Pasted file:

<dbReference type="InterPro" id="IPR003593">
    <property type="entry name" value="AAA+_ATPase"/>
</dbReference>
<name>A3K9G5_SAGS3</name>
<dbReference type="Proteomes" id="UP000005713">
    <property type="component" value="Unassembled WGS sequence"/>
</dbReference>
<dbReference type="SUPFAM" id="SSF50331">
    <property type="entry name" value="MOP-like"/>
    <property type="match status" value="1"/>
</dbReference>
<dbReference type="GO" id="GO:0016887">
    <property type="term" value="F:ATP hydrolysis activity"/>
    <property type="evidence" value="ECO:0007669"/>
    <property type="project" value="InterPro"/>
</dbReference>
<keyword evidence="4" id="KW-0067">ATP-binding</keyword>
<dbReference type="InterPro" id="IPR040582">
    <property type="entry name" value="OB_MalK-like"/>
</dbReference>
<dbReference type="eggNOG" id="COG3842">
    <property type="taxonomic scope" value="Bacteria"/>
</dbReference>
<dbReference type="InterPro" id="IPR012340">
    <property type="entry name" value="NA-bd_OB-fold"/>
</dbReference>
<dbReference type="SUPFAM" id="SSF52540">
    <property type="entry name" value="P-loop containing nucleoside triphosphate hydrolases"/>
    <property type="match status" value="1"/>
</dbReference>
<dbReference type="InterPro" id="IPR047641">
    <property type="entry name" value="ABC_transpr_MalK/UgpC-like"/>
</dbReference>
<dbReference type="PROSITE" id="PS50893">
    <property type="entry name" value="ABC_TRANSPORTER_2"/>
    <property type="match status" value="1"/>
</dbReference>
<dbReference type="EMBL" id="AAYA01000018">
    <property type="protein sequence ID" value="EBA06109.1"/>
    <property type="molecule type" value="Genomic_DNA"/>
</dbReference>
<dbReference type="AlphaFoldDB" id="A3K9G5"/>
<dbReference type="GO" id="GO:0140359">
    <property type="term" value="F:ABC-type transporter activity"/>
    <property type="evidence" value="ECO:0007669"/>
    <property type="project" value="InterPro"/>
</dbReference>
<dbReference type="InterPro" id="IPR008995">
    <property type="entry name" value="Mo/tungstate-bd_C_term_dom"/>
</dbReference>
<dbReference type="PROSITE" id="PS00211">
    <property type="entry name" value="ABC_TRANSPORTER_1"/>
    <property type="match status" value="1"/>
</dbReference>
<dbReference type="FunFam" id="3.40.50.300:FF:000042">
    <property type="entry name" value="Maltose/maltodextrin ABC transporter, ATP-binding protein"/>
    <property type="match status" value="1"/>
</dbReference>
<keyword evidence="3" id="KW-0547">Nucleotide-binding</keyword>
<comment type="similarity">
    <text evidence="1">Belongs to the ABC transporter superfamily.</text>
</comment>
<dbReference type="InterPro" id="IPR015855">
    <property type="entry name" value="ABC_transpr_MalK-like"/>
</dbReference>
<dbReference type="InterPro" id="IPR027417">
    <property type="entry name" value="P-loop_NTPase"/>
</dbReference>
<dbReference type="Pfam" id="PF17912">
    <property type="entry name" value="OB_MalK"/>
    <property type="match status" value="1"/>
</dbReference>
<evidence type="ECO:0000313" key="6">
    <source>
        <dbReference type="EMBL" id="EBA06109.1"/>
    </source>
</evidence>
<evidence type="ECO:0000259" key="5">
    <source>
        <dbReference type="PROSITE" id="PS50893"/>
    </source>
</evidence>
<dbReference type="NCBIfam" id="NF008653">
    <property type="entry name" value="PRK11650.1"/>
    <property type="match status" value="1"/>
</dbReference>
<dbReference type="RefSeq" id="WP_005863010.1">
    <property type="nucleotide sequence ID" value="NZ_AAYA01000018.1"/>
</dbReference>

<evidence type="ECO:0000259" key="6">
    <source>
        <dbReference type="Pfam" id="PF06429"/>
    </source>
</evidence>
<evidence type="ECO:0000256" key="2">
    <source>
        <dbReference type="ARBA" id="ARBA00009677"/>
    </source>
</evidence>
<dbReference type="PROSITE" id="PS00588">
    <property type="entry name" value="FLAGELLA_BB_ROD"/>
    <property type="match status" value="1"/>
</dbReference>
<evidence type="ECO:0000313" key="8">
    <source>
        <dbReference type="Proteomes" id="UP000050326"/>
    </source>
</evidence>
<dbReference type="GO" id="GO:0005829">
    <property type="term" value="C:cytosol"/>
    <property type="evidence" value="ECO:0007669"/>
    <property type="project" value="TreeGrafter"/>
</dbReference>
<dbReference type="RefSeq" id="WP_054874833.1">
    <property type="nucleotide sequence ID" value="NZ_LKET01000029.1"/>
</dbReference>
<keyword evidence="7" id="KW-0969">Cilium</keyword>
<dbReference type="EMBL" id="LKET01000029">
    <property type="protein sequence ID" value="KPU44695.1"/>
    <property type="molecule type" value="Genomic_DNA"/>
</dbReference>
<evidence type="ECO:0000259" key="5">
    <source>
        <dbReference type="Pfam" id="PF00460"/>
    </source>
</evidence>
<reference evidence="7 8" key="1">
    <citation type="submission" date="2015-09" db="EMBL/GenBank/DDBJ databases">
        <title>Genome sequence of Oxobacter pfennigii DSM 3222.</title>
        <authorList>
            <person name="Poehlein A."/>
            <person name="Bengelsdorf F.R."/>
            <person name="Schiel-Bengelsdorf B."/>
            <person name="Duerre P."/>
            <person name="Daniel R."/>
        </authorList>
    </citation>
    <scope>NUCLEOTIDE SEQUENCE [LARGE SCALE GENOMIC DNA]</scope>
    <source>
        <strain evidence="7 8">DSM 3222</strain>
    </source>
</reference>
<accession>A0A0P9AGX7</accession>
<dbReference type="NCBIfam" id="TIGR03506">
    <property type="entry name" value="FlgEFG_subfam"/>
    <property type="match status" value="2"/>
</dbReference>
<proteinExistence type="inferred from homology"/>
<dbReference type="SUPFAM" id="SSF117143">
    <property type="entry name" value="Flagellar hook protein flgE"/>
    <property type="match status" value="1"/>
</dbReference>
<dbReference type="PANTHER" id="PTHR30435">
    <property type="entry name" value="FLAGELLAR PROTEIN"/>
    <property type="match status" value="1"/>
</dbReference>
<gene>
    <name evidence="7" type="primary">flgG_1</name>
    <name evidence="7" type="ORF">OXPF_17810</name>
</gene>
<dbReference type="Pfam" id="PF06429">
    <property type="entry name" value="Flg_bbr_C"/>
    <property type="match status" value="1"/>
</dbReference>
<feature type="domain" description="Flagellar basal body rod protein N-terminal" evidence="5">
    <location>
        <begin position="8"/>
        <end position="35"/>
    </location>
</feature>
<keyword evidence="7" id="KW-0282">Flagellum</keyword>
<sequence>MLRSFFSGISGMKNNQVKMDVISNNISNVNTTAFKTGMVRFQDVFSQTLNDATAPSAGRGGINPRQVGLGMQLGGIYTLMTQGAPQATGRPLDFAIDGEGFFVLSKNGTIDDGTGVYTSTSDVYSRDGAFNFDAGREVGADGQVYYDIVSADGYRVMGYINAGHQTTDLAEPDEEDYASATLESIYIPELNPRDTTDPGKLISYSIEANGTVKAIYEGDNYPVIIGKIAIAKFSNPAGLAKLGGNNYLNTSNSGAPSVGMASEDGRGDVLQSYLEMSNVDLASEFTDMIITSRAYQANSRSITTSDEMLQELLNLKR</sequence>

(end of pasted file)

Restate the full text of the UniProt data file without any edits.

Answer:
<dbReference type="InterPro" id="IPR003593">
    <property type="entry name" value="AAA+_ATPase"/>
</dbReference>
<name>A3K9G5_SAGS3</name>
<dbReference type="Proteomes" id="UP000005713">
    <property type="component" value="Unassembled WGS sequence"/>
</dbReference>
<dbReference type="SUPFAM" id="SSF50331">
    <property type="entry name" value="MOP-like"/>
    <property type="match status" value="1"/>
</dbReference>
<dbReference type="GO" id="GO:0016887">
    <property type="term" value="F:ATP hydrolysis activity"/>
    <property type="evidence" value="ECO:0007669"/>
    <property type="project" value="InterPro"/>
</dbReference>
<keyword evidence="4" id="KW-0067">ATP-binding</keyword>
<dbReference type="InterPro" id="IPR040582">
    <property type="entry name" value="OB_MalK-like"/>
</dbReference>
<dbReference type="eggNOG" id="COG3842">
    <property type="taxonomic scope" value="Bacteria"/>
</dbReference>
<dbReference type="InterPro" id="IPR012340">
    <property type="entry name" value="NA-bd_OB-fold"/>
</dbReference>
<dbReference type="SUPFAM" id="SSF52540">
    <property type="entry name" value="P-loop containing nucleoside triphosphate hydrolases"/>
    <property type="match status" value="1"/>
</dbReference>
<dbReference type="InterPro" id="IPR047641">
    <property type="entry name" value="ABC_transpr_MalK/UgpC-like"/>
</dbReference>
<dbReference type="PROSITE" id="PS50893">
    <property type="entry name" value="ABC_TRANSPORTER_2"/>
    <property type="match status" value="1"/>
</dbReference>
<dbReference type="EMBL" id="AAYA01000018">
    <property type="protein sequence ID" value="EBA06109.1"/>
    <property type="molecule type" value="Genomic_DNA"/>
</dbReference>
<dbReference type="AlphaFoldDB" id="A3K9G5"/>
<dbReference type="GO" id="GO:0140359">
    <property type="term" value="F:ABC-type transporter activity"/>
    <property type="evidence" value="ECO:0007669"/>
    <property type="project" value="InterPro"/>
</dbReference>
<dbReference type="InterPro" id="IPR008995">
    <property type="entry name" value="Mo/tungstate-bd_C_term_dom"/>
</dbReference>
<dbReference type="PROSITE" id="PS00211">
    <property type="entry name" value="ABC_TRANSPORTER_1"/>
    <property type="match status" value="1"/>
</dbReference>
<dbReference type="FunFam" id="3.40.50.300:FF:000042">
    <property type="entry name" value="Maltose/maltodextrin ABC transporter, ATP-binding protein"/>
    <property type="match status" value="1"/>
</dbReference>
<keyword evidence="3" id="KW-0547">Nucleotide-binding</keyword>
<comment type="similarity">
    <text evidence="1">Belongs to the ABC transporter superfamily.</text>
</comment>
<dbReference type="InterPro" id="IPR015855">
    <property type="entry name" value="ABC_transpr_MalK-like"/>
</dbReference>
<dbReference type="InterPro" id="IPR027417">
    <property type="entry name" value="P-loop_NTPase"/>
</dbReference>
<dbReference type="Pfam" id="PF17912">
    <property type="entry name" value="OB_MalK"/>
    <property type="match status" value="1"/>
</dbReference>
<evidence type="ECO:0000313" key="6">
    <source>
        <dbReference type="EMBL" id="EBA06109.1"/>
    </source>
</evidence>
<evidence type="ECO:0000259" key="5">
    <source>
        <dbReference type="PROSITE" id="PS50893"/>
    </source>
</evidence>
<dbReference type="NCBIfam" id="NF008653">
    <property type="entry name" value="PRK11650.1"/>
    <property type="match status" value="1"/>
</dbReference>
<dbReference type="RefSeq" id="WP_005863010.1">
    <property type="nucleotide sequence ID" value="NZ_AAYA01000018.1"/>
</dbReference>

<evidence type="ECO:0000259" key="6">
    <source>
        <dbReference type="Pfam" id="PF06429"/>
    </source>
</evidence>
<evidence type="ECO:0000256" key="2">
    <source>
        <dbReference type="ARBA" id="ARBA00009677"/>
    </source>
</evidence>
<dbReference type="PROSITE" id="PS00588">
    <property type="entry name" value="FLAGELLA_BB_ROD"/>
    <property type="match status" value="1"/>
</dbReference>
<evidence type="ECO:0000313" key="8">
    <source>
        <dbReference type="Proteomes" id="UP000050326"/>
    </source>
</evidence>
<dbReference type="GO" id="GO:0005829">
    <property type="term" value="C:cytosol"/>
    <property type="evidence" value="ECO:0007669"/>
    <property type="project" value="TreeGrafter"/>
</dbReference>
<dbReference type="RefSeq" id="WP_054874833.1">
    <property type="nucleotide sequence ID" value="NZ_LKET01000029.1"/>
</dbReference>
<keyword evidence="7" id="KW-0969">Cilium</keyword>
<dbReference type="EMBL" id="LKET01000029">
    <property type="protein sequence ID" value="KPU44695.1"/>
    <property type="molecule type" value="Genomic_DNA"/>
</dbReference>
<evidence type="ECO:0000259" key="5">
    <source>
        <dbReference type="Pfam" id="PF00460"/>
    </source>
</evidence>
<reference evidence="7 8" key="1">
    <citation type="submission" date="2015-09" db="EMBL/GenBank/DDBJ databases">
        <title>Genome sequence of Oxobacter pfennigii DSM 3222.</title>
        <authorList>
            <person name="Poehlein A."/>
            <person name="Bengelsdorf F.R."/>
            <person name="Schiel-Bengelsdorf B."/>
            <person name="Duerre P."/>
            <person name="Daniel R."/>
        </authorList>
    </citation>
    <scope>NUCLEOTIDE SEQUENCE [LARGE SCALE GENOMIC DNA]</scope>
    <source>
        <strain evidence="7 8">DSM 3222</strain>
    </source>
</reference>
<accession>A0A0P9AGX7</accession>
<dbReference type="NCBIfam" id="TIGR03506">
    <property type="entry name" value="FlgEFG_subfam"/>
    <property type="match status" value="2"/>
</dbReference>
<proteinExistence type="inferred from homology"/>
<dbReference type="SUPFAM" id="SSF117143">
    <property type="entry name" value="Flagellar hook protein flgE"/>
    <property type="match status" value="1"/>
</dbReference>
<dbReference type="PANTHER" id="PTHR30435">
    <property type="entry name" value="FLAGELLAR PROTEIN"/>
    <property type="match status" value="1"/>
</dbReference>
<gene>
    <name evidence="7" type="primary">flgG_1</name>
    <name evidence="7" type="ORF">OXPF_17810</name>
</gene>
<dbReference type="Pfam" id="PF06429">
    <property type="entry name" value="Flg_bbr_C"/>
    <property type="match status" value="1"/>
</dbReference>
<feature type="domain" description="Flagellar basal body rod protein N-terminal" evidence="5">
    <location>
        <begin position="8"/>
        <end position="35"/>
    </location>
</feature>
<keyword evidence="7" id="KW-0282">Flagellum</keyword>
<sequence>MLRSFFSGISGMKNNQVKMDVISNNISNVNTTAFKTGMVRFQDVFSQTLNDATAPSAGRGGINPRQVGLGMQLGGIYTLMTQGAPQATGRPLDFAIDGEGFFVLSKNGTIDDGTGVYTSTSDVYSRDGAFNFDAGREVGADGQVYYDIVSADGYRVMGYINAGHQTTDLAEPDEEDYASATLESIYIPELNPRDTTDPGKLISYSIEANGTVKAIYEGDNYPVIIGKIAIAKFSNPAGLAKLGGNNYLNTSNSGAPSVGMASEDGRGDVLQSYLEMSNVDLASEFTDMIITSRAYQANSRSITTSDEMLQELLNLKR</sequence>